Four yellow cards handed out, one of which turns into red and how much use of video? For the last match of the competition, and this final won by South Africa against New Zealand (12-11) Wayne Barnes, the match referee, did not tremble before putting his hand to the poached. Even if it means taking the risk of seeing the arbitration decisions carry a little too much weight in determining the winner. Remember that until this Saturday, only one card had been handed out in the World Cup final, it was in 2015, already against New Zealand.
Unfortunately, this match will not escape the rule of these final stages, it is a safe bet that once again, the refereeing will be singled out. More than Wayne Barnes' performance, it is the consistency since the start of the World Cup that raises questions. That New Zealand captain Sam Cane was sent off this evening after his head-to-head clash with South African number 13 Jesse Kriel, why not. The priority is the health of the players!
But why is this shock worth a red card when so many similar actions have not been whistled in six weeks? How can we explain that the other third row of the All Blacks, Shannon Frizell, was able to return to the field, after his very dangerous clearance on the hooker Mbonambi? The same for the South African captain, Siya Kolisi, author of a shoulder strike in the 45th. The bunker saves time and speeds up the game, but since its implementation, we have tried to understand the logic of the sanctions. In vain.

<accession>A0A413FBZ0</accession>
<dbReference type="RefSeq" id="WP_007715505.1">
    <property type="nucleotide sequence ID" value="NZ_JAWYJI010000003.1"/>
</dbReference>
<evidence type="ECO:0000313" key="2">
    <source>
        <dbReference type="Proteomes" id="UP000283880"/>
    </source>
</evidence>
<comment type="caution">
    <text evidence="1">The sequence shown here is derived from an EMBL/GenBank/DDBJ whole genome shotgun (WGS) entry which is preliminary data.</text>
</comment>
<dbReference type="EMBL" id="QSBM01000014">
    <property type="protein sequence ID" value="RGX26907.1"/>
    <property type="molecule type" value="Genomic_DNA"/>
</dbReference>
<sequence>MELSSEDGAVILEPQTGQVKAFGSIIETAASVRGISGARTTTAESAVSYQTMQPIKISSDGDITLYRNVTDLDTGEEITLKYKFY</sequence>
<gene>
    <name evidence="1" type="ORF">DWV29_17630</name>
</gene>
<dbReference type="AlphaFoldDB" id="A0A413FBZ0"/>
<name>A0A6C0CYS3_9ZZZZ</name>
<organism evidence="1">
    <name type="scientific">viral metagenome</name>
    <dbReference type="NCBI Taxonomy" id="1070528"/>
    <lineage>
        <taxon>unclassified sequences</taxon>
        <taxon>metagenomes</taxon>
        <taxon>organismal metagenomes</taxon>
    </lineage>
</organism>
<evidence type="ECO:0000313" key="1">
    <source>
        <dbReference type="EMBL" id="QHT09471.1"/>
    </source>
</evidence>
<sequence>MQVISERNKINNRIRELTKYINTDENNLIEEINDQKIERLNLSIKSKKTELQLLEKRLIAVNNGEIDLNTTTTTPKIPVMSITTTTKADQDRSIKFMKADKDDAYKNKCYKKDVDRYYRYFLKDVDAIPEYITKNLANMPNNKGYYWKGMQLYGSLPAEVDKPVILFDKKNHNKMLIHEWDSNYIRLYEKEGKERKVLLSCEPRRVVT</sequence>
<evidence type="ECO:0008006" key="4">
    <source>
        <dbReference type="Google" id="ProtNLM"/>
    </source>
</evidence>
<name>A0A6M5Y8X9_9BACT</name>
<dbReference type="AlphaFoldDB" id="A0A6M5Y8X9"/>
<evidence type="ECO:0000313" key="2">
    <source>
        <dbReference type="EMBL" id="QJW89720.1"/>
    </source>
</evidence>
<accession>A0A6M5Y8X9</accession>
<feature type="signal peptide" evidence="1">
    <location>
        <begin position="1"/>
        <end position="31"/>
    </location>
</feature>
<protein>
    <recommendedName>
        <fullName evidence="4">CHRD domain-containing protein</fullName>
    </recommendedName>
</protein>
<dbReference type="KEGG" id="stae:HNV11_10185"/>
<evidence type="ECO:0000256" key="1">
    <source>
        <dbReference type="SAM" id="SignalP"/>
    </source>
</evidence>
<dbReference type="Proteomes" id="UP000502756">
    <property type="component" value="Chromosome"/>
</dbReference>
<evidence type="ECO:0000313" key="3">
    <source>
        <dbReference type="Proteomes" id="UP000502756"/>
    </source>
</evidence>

Beyond the discipline, the excessive use of video had a huge impact on this final. What can we say about the New Zealand try that was invalidated because of a forward attack, on a throw-in, several times before? Forward which had not escaped the referees, but judged backwards at the moment. Fortunately for the New Zealanders, they will score some time later.*
In an effort to avoid human errors, the use of video not only breaks the rhythm, but makes this sport completely illegible and risks discouraging lay people who are beginning to take an interest in it. This project is in any case titanic, and World Rugby has every interest in tackling it quickly, if its expansion ambitions are not just fine promises made on the sidelines of the event.